The sight of excavators tearing down vacant buildings has become common in this foreclosure-ravaged city, where the housing crisis hit early and hard. But the story behind the recent wave of demolitions is novel - and cities around the country are taking notice.
A handful of the nation's largest banks have begun giving away scores of properties that are abandoned or otherwise at risk of languishing indefinitely and further dragging down already depressed neighbourhoods.
The banks have even been footing the bill for the demolitions - as much as $7,500 a pop. Four years into the housing crisis, the ongoing expense of upkeep and taxes, along with costly code violations and the price of marketing the properties, has saddled banks with a heavy burden. It often has become cheaper to knock down decaying homes no one wants.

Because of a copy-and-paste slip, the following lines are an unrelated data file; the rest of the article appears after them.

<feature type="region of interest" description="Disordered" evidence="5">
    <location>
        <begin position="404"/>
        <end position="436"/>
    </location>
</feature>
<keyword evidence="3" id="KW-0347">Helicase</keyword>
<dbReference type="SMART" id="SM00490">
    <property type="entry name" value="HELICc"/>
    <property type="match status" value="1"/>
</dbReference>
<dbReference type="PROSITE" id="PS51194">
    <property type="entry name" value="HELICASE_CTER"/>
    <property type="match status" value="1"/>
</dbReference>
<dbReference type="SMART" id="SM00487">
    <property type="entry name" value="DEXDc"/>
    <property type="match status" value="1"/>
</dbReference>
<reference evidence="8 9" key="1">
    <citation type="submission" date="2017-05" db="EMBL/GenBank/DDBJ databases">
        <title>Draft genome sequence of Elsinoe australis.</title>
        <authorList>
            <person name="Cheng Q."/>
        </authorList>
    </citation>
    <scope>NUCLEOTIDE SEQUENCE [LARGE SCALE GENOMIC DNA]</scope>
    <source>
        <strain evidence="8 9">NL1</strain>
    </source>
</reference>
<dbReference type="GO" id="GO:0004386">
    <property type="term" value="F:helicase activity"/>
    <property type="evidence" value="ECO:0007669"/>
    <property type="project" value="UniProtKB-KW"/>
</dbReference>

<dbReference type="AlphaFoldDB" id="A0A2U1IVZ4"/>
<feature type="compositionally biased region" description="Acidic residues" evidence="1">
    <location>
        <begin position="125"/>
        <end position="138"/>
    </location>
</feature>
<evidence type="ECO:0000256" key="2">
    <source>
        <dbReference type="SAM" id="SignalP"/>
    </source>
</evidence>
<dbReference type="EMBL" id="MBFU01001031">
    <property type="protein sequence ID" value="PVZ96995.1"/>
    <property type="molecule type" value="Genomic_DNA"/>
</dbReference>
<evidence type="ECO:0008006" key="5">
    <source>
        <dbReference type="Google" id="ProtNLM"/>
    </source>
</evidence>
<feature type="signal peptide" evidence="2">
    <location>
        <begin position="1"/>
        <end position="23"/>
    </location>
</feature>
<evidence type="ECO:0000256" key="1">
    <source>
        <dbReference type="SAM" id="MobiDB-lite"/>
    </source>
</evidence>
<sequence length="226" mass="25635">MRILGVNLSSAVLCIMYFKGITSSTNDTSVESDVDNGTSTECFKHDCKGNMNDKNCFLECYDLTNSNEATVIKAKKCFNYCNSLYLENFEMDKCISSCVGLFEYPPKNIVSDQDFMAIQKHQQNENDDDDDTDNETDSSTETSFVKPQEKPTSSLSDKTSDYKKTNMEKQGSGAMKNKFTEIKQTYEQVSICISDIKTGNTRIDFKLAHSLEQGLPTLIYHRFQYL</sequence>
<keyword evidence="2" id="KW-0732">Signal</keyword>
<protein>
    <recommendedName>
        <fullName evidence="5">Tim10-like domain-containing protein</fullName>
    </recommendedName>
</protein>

The demolitions in some cases have paved the way for community gardens, church additions and parking lots.
The task of plowing under the homes rests with the Cuyahoga County Land Reutilization Corp, which grew out of a 2009 state law aimed at creating "land banks" with the power and money to acquire unwanted properties and put them to better use.
The efforts have led other states to pursue similar laws to deal with their own foreclosure epidemics. New York passed a comparable measure this summer. Similar legislation is in the works in Georgia, Philadelphia and elsewhere.
Bank of America and Wells Fargo announced plans this summer to donate more than 100 properties to the land bank. JP Morgan Chase also has made regular donations, and several other banks have given sporadically. "It feels great that we're able to help nonprofits, help neighborhoods, help families," said Tyler Smith, of Wells Fargo, which donated 300 properties nationwide last year and is on track for about 1,000 this year.
Thanks in part to the steady stream of donations, Cuyahoga land bank officials expect to complete roughly 700 demolitions by the end of the year.
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